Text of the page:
What’s More Important Than Knowing the Marketplace? Knowing Your Audience

A few months back, I tipped Writer Unboxed readers to a new self-published ebook project I launched, The 33. I used its unusual episodic format as an example to encourage storytellers of all stripes — traditionally-published writers, self-published writers, publishers and more — to thoughtfully examine the ebook marketplace and spot opportunities to tell and sell stories in new ways.

Today, I’ll share some of the insights I’ve learned since The 33’s debut, and encourage you to embrace another customer-centric strategy as you move forward with your own writing, and building your career.

First things first: Tell your inner artist to go for a walk or something. That frail, hand-wringing creature has no business reading this post. We’re not talking about craft here. We’re talking about making money with your words. Tell your inner artist to put on some yoga pants, grab a pint of Ben & Jerry’s, and go fret about impostor syndrome or something.

Okay. So. Regardless of your publishing persuasion — traditional, self, Big Five or scrappy indie — you oughta be interested in earning some scratch from your words. And so, with your inner artist busily chomping away on some Chunky Monkey, let’s talk straight: Stories are products. Readers are customers.

Stories are products. Readers are customers.

By studying customer behaviors, you can craft stories — and offer those stories in resonant ways — that will sell more products. This will entertain more people, and put more food on your table. Win-win.

As I mentioned in my last post, observing larger trends in e-publishing is a critical component to this success. E-reading devices — from Kindles to tablets to smartphones — are now ubiquitous. Short stories and short novels / novellas are growing in popularity. Serialized narratives are, too. And the dark days of miserly early-adopters who wouldn’t download a novel unless it was free or 99 cents have ended. Thank goodness.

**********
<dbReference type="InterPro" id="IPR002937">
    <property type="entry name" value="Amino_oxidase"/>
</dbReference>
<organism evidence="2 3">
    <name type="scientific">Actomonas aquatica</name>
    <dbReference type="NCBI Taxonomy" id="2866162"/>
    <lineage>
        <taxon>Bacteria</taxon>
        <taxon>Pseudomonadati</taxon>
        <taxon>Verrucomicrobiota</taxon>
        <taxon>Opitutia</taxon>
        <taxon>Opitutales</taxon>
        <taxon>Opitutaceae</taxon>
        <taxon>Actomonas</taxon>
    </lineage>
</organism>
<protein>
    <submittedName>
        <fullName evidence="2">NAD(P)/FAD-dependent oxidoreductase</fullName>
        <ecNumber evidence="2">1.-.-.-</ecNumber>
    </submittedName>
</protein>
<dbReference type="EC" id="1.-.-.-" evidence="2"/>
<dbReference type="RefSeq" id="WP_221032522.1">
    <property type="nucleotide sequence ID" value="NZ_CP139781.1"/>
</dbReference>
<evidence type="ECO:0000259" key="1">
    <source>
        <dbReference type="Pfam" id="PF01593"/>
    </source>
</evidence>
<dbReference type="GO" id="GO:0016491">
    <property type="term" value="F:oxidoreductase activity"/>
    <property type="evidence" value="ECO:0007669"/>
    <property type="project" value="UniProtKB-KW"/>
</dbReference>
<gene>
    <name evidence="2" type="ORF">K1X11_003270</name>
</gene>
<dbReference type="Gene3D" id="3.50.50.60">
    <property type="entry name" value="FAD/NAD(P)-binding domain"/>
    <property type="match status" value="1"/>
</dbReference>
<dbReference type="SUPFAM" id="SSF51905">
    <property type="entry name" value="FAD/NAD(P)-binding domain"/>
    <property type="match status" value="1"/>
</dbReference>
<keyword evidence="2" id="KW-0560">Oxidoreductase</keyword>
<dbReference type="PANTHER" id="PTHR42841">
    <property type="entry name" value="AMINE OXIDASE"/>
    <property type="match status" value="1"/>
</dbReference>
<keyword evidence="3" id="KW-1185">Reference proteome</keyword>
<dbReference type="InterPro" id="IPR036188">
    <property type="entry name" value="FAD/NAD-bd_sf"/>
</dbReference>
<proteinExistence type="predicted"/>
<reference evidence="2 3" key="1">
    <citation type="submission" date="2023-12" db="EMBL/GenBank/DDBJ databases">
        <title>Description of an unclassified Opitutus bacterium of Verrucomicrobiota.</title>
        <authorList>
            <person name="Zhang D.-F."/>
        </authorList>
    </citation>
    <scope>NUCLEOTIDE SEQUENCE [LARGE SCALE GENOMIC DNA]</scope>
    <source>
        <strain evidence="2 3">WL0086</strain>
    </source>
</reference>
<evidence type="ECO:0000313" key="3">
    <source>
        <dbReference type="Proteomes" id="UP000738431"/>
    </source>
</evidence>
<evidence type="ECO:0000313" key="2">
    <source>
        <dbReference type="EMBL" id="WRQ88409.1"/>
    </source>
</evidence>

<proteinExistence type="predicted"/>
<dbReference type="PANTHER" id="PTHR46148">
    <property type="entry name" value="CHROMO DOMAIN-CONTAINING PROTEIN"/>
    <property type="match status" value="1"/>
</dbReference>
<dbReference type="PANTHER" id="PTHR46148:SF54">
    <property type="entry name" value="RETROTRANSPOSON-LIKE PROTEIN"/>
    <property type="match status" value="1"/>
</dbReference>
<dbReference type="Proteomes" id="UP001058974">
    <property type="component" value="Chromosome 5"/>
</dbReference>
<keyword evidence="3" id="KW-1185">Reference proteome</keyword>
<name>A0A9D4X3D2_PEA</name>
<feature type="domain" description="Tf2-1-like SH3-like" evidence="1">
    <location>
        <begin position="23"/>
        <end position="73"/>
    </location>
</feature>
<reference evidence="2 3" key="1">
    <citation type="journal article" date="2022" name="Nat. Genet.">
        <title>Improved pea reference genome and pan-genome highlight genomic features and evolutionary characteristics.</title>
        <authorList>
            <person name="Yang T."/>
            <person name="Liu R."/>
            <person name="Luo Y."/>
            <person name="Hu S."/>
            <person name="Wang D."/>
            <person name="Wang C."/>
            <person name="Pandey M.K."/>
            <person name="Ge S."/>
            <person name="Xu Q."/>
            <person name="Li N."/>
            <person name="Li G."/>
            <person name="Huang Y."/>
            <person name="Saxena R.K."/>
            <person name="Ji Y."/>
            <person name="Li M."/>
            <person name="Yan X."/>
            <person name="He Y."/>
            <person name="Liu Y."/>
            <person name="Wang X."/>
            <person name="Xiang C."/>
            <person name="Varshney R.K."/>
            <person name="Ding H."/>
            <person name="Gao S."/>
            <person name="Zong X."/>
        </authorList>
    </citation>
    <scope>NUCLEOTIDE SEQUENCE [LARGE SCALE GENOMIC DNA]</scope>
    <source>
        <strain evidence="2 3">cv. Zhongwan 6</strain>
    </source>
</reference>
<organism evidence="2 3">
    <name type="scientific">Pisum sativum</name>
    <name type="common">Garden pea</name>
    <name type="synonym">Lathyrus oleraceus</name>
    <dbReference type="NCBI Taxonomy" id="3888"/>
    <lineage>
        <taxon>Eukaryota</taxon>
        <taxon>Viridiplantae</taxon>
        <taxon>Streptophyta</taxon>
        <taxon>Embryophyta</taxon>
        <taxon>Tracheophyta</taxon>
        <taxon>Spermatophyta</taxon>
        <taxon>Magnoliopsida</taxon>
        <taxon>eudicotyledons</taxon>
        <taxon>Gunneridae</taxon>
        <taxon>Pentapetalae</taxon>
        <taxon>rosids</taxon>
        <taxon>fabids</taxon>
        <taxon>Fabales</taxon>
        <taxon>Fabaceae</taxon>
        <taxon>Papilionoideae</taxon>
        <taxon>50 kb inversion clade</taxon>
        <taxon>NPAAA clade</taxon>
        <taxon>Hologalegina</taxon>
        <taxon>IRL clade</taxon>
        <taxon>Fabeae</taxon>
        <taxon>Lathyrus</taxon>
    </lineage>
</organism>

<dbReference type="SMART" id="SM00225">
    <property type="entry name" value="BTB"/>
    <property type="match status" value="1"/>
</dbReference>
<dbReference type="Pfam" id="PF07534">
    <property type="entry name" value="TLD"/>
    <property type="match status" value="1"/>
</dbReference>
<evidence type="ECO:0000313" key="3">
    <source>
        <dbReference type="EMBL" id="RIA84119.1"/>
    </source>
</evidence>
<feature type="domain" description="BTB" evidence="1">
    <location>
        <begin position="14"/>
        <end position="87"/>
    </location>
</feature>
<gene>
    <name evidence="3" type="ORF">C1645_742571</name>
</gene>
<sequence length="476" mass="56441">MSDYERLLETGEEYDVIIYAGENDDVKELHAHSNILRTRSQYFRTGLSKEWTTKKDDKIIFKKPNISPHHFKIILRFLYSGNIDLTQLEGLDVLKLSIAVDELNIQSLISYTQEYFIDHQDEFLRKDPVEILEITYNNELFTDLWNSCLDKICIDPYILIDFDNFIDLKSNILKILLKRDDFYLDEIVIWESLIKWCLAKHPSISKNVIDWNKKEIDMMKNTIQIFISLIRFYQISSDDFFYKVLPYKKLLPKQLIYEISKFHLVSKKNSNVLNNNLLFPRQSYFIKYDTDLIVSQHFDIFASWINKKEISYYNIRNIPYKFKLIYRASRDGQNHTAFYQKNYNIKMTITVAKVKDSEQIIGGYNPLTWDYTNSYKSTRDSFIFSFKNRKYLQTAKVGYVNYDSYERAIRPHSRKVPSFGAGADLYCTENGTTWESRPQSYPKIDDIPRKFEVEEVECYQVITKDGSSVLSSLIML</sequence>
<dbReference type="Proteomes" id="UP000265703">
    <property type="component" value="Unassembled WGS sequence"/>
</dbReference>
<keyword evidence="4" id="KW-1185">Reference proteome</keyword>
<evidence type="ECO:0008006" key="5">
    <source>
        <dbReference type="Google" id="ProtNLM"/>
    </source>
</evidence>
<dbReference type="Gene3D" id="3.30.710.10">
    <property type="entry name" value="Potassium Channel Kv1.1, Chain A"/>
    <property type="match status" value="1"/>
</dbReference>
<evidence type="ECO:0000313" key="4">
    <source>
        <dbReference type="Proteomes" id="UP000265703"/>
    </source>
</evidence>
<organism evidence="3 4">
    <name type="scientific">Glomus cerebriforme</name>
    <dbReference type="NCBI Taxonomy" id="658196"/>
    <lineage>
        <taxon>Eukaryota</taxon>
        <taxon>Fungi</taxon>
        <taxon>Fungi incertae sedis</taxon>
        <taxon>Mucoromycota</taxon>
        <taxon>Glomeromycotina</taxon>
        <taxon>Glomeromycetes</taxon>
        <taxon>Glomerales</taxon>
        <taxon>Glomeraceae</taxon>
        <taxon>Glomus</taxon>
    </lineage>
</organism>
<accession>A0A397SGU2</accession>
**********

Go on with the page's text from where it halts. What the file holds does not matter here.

These trends, and others, suggest that customers’ comfort with e-fiction and shorter-form narratives are here to stay.

The33_Episode5Knowing this, I launched The 33 in January. The 33 is a sci-fi/supernatural thriller ebook series that combines the business models of comic books and TV shows. The 33 isn’t a novel, or a serialized novel. It’s a monthly short story series with recurring characters, told over TV season-like arcs. Some of The 33’s adventures are told over multiple episodes. Others unfold as one-shots. The first season of The 33 will be 12 episodes long.

It’s a weird hybrid of genres, storytelling techniques and business models … and I’m delighted to say that it’s been very successful so far. The 33 is a self-funded, self-published endeavor with no meaningful marketing push. Four episodes, ranging in length from 10,000 to 35,000 words, have been released so far. I also recently released a free 2,000-word one-shot story. A new episode will drop at month’s end.

I’m not generating Quit Your Day Job money yet … but this is a years-long series, which means the endeavor is a marathon, not a sprint. So far, things are going well. The market is supporting my price point per episode ($1.99 and up). Sales are better than expected, given my deliberate lack of marketing. I’m not yet ready to spend the cash, or social capital, on a concerted publicity push. I want more product out in the wild before I do that. My mantra: Make now, market later.

Further, I’m generating more revenue than I expected to be, being only five months in. This is because when I studied the ebook marketplace, I drilled deeper than other creators might. I went from the macro (the meteorological-like shifts in ebook adoption, consumption habits, etc. that I mentioned above) to the micro.

I zeroed in on what my readers wanted. If you want to level up your sales and the connection you have with your customers, read on. This is important.